# Box Size - Point and Figure Charts

## What are Point and Figure (P&F) Box Sizes

Point and figure charts are comprised of X's and O's.  X's represent an up move in a security, while O's represent a down move.  Each move up and down is on a weighted scale, which is dependent on the current price of the stock.  The box size on the chart is completely up to the technician and largely has to deal with the current price of the security and preferred trading time frame.  To take it a step further, when plotting other instruments such as the forex market it is not a good idea to use the same box size for equities, because the volatility and market movement is entirely different.

## Some P&F Box Size Standards

In an effort to add some clarity to point and figure charting, it is best to come up with standard box sizes in order to properly assess the price movement of a stock.  Below are some general rules of thumb based on the value of the stock:

200 > Stock Value > 100 = 2 Point Box Size
100 > Stock Value > 20 = 1 Point Box Size
< 20 Stock Value > 5 = .5 Point Box Size
> 5 Stock Value > 0 = .25 Point Box Size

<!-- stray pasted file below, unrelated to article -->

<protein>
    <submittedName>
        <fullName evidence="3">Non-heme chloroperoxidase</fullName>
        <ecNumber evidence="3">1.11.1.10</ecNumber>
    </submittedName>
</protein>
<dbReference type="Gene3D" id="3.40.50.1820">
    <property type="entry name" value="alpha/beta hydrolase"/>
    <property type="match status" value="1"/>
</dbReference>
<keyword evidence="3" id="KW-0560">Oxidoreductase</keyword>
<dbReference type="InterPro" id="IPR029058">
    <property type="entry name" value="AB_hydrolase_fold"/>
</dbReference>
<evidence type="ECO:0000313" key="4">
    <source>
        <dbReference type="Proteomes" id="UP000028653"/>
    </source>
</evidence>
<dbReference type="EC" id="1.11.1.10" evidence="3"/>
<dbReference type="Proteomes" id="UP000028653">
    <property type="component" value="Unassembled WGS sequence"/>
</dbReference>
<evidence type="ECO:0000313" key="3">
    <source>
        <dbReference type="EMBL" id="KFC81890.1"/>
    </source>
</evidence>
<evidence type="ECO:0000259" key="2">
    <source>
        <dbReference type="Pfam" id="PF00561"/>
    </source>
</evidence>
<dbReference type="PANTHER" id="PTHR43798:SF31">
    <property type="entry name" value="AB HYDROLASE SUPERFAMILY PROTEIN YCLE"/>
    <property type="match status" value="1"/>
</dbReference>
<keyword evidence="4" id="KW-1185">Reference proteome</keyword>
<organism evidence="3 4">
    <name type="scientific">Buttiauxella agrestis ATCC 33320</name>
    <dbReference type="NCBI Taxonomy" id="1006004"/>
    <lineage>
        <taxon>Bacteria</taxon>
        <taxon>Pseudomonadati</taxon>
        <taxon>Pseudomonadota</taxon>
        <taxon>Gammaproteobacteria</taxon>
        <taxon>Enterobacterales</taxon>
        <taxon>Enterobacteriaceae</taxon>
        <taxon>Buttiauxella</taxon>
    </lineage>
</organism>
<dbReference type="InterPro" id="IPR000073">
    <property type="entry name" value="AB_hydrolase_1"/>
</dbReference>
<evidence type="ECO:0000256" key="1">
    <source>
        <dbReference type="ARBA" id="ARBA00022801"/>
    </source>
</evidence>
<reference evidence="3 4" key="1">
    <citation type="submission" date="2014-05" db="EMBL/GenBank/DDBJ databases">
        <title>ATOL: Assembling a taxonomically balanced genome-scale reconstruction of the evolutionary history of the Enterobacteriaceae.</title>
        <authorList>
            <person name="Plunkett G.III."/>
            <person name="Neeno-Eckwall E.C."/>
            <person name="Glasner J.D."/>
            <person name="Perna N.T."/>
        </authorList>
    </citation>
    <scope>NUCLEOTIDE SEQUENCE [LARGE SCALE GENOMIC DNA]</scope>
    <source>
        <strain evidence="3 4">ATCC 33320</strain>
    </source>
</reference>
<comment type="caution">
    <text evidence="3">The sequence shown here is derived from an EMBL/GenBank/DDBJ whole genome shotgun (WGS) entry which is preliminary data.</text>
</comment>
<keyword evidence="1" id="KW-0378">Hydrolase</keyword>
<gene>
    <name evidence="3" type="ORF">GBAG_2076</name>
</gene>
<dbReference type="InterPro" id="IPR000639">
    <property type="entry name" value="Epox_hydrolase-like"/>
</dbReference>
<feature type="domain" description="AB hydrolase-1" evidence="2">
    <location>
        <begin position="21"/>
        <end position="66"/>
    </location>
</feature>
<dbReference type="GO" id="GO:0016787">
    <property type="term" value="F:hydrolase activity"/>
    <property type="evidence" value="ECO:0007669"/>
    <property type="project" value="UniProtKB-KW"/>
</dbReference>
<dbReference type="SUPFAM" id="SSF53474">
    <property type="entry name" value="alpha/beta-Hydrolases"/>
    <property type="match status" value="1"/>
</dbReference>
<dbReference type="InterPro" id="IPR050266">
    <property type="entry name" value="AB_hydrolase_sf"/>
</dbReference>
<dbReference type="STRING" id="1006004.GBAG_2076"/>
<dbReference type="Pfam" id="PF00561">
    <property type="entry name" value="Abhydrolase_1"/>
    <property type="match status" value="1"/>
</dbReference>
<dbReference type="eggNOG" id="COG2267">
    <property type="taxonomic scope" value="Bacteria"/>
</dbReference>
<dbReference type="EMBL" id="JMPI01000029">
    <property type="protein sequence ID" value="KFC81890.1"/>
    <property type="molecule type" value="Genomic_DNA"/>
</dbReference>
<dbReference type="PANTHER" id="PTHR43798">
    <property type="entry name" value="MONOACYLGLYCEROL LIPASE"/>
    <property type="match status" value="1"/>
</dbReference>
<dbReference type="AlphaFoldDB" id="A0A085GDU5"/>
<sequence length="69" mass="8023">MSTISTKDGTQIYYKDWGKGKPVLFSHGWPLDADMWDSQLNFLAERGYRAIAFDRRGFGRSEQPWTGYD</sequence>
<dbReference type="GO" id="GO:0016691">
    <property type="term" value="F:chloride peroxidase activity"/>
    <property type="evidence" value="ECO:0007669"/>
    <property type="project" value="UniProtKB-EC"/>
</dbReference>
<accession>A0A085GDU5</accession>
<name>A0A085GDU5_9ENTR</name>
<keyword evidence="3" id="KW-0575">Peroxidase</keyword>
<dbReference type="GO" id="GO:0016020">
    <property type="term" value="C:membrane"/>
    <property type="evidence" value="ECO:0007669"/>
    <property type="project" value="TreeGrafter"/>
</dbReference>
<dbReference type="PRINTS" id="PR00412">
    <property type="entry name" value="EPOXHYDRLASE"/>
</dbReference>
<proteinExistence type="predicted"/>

## Box Size Chart Example

Below is a box size chart example of Citigroup.  Notice how as the stock declined during the 2008 credit crisis, the point and figure box sizes adjusted accordingly.

Remember that this is just a sample set of values that can be used for plotting point and figure charts.  However, the box size is just one input into how a point and figure chart is plotted, but also the box reversal size.  For example, even if an technician were to plot a \$100 stock with a .5 box size, but were to use a 20 box reversal, it would take a \$10 price move to print new X's and O's on the chart.
Tim Ord
Ord Oracle

Tim Ord is a technical analyst and expert in the theories of chart analysis using price, volume, and a host of proprietary indicators as a guide...